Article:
"My heart was very heavy, Valentine, as I went back to the town by myself. It is sometimes heavy still; for though I think much of my mother, and of my sister--whom you have been so kind a father to, and whose affection it is such a new happiness to me to have the prospect of soon returning--I think occasionally of dear old Mat, too, and have my melancholy moments when I remember that he and I are not going back together.
"I hope you will think me improved by my long trip--I mean in behavior, as well as health. I have seen much, and learnt much, and thought much--and I hope I have really profited and altered for the better during my absence. It is such a pleasure to think I am really going home--"
Here Mr. Blyth stops abruptly and closes the letter, for Mrs. Thorpe re-enters the room. "The rest is only about when he expects to be back," whispers Valentine to Mrs. Peckover. "By my calculations," he continues, raising his voice and turning towards Mrs. Thorpe; "by my calculations (which, not having a mathematical head, I don't boast of, mind, as being infallibly correct), Zack is likely, I should say, to be here in about--"
"Hush! hush! hush!" cries Mrs. Peckover, jumping up with incredible agility at the window, and clapping her hands in a violent state of excitement. "Don't talk about when he will be here--here he is! He's come in a cab--he's got out into the garden--he sees me. Welcome back, Master Zack, welcome back! Hooray! hooray!" Here Mrs. Peckover forgets her company-manners, and waves the red cotton handkerchief out of the window in an irrepressible burst of triumph.
Zack's hearty laugh is heard outside--then his quick step on the stairs--then the door opens, and he comes in with his beaming sunburnt face healthier and heartier than ever. His first embrace is for his mother, his second for Madonna; and, after he has greeted every one else cordially, he goes back to those two, and Mr. Blyth is glad to see that he sits down between them and takes their hands gently and affectionately in his.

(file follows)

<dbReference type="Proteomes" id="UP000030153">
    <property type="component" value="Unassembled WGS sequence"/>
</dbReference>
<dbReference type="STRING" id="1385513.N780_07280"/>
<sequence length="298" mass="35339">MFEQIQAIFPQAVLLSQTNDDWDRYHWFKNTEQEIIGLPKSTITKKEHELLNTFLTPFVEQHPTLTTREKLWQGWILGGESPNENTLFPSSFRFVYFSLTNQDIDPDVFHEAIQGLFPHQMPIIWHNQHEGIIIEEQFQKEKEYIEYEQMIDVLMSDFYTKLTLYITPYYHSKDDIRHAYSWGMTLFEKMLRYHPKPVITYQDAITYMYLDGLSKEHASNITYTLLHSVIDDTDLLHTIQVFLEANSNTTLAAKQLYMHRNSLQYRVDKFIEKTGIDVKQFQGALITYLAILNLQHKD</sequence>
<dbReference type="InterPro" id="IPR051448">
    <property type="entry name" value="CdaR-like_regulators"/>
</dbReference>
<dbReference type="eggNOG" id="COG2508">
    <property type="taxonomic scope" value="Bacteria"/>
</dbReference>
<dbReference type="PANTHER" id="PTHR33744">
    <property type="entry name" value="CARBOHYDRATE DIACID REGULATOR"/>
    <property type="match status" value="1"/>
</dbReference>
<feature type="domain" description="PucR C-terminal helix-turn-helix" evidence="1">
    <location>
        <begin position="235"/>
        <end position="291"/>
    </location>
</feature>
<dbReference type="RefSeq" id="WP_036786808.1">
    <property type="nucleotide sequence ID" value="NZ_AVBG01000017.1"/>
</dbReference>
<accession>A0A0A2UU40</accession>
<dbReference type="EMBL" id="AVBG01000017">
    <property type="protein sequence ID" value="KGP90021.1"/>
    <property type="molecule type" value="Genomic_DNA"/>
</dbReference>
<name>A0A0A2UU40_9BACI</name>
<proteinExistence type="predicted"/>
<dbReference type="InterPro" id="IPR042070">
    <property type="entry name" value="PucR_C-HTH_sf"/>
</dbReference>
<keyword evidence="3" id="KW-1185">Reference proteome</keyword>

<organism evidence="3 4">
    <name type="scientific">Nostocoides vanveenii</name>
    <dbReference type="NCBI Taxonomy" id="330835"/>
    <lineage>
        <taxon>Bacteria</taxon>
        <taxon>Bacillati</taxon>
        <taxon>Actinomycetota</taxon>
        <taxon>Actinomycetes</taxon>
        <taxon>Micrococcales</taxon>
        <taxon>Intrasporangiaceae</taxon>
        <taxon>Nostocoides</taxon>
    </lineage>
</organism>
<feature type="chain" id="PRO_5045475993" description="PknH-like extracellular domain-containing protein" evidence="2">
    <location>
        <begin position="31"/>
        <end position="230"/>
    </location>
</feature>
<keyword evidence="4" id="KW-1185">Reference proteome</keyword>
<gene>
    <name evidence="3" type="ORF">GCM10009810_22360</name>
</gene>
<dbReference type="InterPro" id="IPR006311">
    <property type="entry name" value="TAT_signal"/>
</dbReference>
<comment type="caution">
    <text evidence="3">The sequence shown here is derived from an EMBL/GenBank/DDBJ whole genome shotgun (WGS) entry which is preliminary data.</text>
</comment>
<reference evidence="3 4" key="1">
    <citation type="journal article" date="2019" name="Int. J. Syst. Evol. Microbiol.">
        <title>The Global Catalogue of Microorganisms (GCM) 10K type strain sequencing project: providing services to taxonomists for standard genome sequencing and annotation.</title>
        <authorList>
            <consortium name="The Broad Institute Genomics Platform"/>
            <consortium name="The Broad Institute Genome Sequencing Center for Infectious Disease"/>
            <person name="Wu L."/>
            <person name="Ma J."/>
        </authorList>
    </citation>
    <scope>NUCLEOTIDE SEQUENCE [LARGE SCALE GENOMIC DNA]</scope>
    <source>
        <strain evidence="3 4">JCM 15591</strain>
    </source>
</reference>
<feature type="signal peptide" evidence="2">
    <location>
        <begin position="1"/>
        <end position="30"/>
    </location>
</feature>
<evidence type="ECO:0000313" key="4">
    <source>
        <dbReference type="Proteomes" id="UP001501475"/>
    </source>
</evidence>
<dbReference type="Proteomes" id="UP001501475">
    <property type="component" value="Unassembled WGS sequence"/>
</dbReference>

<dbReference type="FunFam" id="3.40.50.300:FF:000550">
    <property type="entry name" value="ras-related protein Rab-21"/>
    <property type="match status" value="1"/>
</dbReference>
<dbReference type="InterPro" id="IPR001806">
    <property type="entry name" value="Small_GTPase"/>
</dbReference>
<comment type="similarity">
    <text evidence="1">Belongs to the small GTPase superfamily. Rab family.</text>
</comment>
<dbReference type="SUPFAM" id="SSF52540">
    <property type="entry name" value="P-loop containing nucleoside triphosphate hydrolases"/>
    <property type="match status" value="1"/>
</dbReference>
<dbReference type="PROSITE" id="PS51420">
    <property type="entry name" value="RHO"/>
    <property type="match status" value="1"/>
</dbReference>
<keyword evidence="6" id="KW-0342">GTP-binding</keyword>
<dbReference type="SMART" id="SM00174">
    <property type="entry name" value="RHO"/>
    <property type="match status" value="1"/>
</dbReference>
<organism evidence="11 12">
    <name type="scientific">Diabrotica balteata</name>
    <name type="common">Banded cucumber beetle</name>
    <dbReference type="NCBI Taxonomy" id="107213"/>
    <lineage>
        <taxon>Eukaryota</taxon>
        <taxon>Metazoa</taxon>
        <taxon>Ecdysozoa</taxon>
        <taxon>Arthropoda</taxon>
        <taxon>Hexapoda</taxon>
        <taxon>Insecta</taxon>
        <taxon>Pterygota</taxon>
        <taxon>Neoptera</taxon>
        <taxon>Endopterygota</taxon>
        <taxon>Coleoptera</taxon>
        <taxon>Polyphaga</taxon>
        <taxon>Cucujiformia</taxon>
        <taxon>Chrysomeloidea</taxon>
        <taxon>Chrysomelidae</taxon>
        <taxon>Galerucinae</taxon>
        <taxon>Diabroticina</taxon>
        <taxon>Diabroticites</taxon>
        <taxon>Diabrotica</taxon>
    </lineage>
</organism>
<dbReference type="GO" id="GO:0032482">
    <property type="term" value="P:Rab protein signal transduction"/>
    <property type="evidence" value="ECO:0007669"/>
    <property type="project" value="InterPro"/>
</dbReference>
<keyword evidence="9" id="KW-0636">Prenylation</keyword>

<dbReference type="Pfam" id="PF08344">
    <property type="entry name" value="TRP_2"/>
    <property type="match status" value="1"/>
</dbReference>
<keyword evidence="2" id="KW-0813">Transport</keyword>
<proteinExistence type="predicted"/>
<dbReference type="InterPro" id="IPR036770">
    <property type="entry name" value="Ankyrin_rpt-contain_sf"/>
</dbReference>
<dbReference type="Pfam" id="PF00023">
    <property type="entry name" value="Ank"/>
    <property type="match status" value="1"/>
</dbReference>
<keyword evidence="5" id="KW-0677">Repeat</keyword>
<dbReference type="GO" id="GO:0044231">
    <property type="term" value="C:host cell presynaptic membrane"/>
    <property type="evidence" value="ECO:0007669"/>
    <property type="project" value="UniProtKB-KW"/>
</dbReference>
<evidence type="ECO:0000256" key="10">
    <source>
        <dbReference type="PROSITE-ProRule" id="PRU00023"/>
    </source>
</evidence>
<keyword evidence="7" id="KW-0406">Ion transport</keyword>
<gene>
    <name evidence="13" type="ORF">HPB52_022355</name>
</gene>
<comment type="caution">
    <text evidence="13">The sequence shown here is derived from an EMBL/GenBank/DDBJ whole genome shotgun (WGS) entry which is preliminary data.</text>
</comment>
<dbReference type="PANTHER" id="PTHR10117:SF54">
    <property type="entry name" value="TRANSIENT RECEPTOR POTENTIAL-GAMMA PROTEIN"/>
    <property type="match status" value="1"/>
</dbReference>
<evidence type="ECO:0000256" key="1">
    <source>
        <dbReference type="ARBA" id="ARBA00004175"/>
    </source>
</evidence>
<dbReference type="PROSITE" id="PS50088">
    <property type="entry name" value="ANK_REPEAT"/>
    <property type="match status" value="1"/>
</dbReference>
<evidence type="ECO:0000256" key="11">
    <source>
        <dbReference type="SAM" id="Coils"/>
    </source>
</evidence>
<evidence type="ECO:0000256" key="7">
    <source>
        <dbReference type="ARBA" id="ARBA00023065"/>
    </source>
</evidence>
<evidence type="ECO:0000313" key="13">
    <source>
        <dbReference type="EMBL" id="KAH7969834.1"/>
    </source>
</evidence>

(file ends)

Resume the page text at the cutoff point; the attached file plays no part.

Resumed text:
Matthew Grice is in all their memories, when the first greetings are over. Valentine and Madonna look at each other--and the girl's fingers sign hesitatingly the letters of Matthew's name.
"She is thinking of the comrade you have lost," says the painter, addressing himself, a little sadly, to Zack.
"The only living soul that's kin to her now by her mother's side," adds Mrs. Peckover. "It's like her pretty ways to be thinking of him kindly, for her mother's sake."
"Are you really determined, Zack, to take that second voyage?" asks Valentine. "Are you determined to go back to America, on the one faint chance of seeing Mat once more?"
"If I am a living man, eighteen months hence," Zack answers resolutely, "nothing shall prevent my taking the voyage. Matthew Grice loved me like a brother. And, like a brother, I will yet bring him back--if he lives to keep his promise and meet me, when the time comes."
* * * * * * *
The time came; and on either side, the two comrades of former days--in years so far apart, in sympathies so close together--lived to look each other in the face again. The solitude which had once hardened Matthew Grice, had wrought on him, in his riper age, to better and higher ends. In all his later roamings, the tie which had bound him to those sacred human interests in which we live and move and have our being--the tie which he himself believed that he had broken--held fast to him still. His grim, scarred face softened, his heavy hand trembled in the friendly grasp that held it, as Zack pleaded with him once more; and, this time, pleaded not in vain.
"I've never been my own man again" said Mat, "since you and me wished each other good-bye on the sandhills. The lonesome places have got strange to me--and my rifle's heavier in hand than ever I knew it before. There's some part of myself that seems left behind like, between Mary's grave and Mary's child. Must I cross the seas again to find it? Give us hold of your hand, Zack--and take the leavings of me back, along with you."
So the noble nature of the man unconsciously asserted itself in his simple words. So the two returned to the old land together. The first kiss with which his dead sister's child welcomed him back, cooled the Tramp's Fever for ever; and the Man of many Wanderings rested at last among the friends who loved him, to wander no more.
* * * * * * * * * * * *